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Minimal irrigation infrastructure, unverified seed quality, decreasing sales prices. These are only a few of the challenges affecting farmers near Gonaives, Haiti. Even in the face of these obstacles, they remain undaunted.

Sadrack, an experienced farmer, says, “I am not going to be stopped!”

He raises pigs, grows spinach and has established 1,450 banana trees since June 2016. His increased production has allowed him to hire a neighbor. Sadrack’s farming techniques are examples of the agricultural technologies and management practices that Rise Against Hunger will begin promoting through our Siloe Agricultural Development Initiative. He has divided his spinach field into four sections, and plants each section one week after the next. This ensures that it ripens at different times and does not arrive at market when the price is lowest. To conserve rainwater for the banana trees, Sadrack digs dykes around sections of the field to prevent run-off.

When Rise Against Hunger launched the Siloe Agricultural Development Initiative almost two years ago, we hoped to serve as a catalyst to create sustainable access to healthy food for school children and community members like Sadrack.

In alignment with the United Nations Sustainable Development Goal #2, the project goals include:

  • Increased agricultural productivity and incomes of smallholder farmers by providing training on best practices
  • Increased farming skills for children and youth through coursework and practical training

Rise Against Hunger’s partner, Hearts and Hands for Haiti (HHH) and their in-country, Haitian-led organization, Siloe Mission, have worked for years to establish schools and faith communities in Artibonite Department. Having received Rise Against Hunger meals since 2010, HHH has taken the first steps to food self-sufficiency at the Siloe Mission school and children’s home.

Under the Siloe Agricultural Development Initiative, Rise Against Hunger collaborated with HHH to set up a five acre farm, drill two wells for irrigation and build an aquaculture system to produce fish and leafy greens. The farm has already established thousands of seedlings, which were either planted on site, sold or donated to other agricultural projects in the area.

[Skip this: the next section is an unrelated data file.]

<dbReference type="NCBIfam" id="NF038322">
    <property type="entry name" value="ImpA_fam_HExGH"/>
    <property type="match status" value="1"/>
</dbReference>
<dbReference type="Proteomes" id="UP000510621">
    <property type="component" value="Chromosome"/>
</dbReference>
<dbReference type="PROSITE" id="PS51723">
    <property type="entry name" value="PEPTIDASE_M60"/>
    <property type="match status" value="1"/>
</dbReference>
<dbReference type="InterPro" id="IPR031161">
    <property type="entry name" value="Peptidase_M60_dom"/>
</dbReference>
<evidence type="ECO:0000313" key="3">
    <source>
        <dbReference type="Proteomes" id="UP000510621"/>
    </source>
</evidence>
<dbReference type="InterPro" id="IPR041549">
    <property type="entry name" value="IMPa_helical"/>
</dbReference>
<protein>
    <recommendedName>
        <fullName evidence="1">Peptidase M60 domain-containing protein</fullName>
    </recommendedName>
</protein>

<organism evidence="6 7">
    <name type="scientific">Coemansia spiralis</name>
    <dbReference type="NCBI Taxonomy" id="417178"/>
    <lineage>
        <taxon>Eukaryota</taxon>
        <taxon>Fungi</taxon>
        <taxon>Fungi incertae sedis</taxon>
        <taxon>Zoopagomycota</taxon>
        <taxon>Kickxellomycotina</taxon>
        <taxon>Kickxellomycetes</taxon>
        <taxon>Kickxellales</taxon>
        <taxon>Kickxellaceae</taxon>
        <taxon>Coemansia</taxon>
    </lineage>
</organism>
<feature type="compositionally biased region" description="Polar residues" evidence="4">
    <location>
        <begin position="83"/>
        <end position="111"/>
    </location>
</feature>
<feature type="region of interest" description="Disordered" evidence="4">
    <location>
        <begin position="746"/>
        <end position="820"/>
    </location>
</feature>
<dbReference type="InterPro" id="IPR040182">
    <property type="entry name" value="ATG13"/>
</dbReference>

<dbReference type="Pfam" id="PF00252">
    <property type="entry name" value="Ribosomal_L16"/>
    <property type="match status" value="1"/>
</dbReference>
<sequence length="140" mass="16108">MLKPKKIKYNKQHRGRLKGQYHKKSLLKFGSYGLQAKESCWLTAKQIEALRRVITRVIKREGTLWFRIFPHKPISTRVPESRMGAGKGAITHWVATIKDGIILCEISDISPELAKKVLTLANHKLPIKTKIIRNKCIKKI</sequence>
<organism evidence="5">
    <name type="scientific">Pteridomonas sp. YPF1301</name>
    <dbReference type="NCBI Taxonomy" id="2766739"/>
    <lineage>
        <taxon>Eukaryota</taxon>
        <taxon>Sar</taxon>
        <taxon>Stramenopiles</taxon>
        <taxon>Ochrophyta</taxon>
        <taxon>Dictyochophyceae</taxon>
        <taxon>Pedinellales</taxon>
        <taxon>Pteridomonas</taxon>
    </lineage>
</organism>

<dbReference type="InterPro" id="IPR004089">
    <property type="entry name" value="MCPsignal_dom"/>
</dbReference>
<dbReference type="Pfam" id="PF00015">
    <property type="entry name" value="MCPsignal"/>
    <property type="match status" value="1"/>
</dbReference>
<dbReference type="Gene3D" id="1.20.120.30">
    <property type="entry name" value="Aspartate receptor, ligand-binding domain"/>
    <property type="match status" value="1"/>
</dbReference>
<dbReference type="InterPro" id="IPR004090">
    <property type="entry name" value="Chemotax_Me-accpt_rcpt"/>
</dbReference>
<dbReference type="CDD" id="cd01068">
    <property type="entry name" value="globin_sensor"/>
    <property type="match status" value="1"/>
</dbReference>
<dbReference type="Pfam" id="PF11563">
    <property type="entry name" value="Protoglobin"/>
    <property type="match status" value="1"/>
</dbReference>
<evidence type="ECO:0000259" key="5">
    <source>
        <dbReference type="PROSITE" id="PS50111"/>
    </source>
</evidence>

But Rise Against Hunger and HHH did not stop there.

Agronomist Telson Eloi teaches introductory agricultural theory and practice to adolescents, some of whom have already applied the knowledge to their own own households.

One student said, “I’ve planted trees to reforest my house.”

Another started his own home garden, planting onions, shallots and leeks. A third stated that he taught his father what he learned at the classes so that they can farm better.

Eloi can also be found interacting with the local community. He visits farmers and shares knowledge on best practices for pest control, soil health and water management. Building trust with farmers is a crucial component for the project’s next stage. In the first quarter of 2018, Eloi plans to establish 12 farmer groups and provide a year-long training curriculum designed to reduce the costs of agricultural inputs and increase food production. Farming leaders like Sadrack will be instrumental to convening farmers in field schools and demonstrating new techniques.

Many factors affect whether the harvest will be good or bad, but with more knowledge, farmers can respond better to risks like irregular rainfall, infestations and poor seed quality. Siloe Mission’s production of vegetables has already increased access to healthy food for the school children. By adding training for farmers in 2018, Rise Against Hunger and HHH will enable households to more regularly eat healthy, filling meals and earn additional income to meet family expenses.

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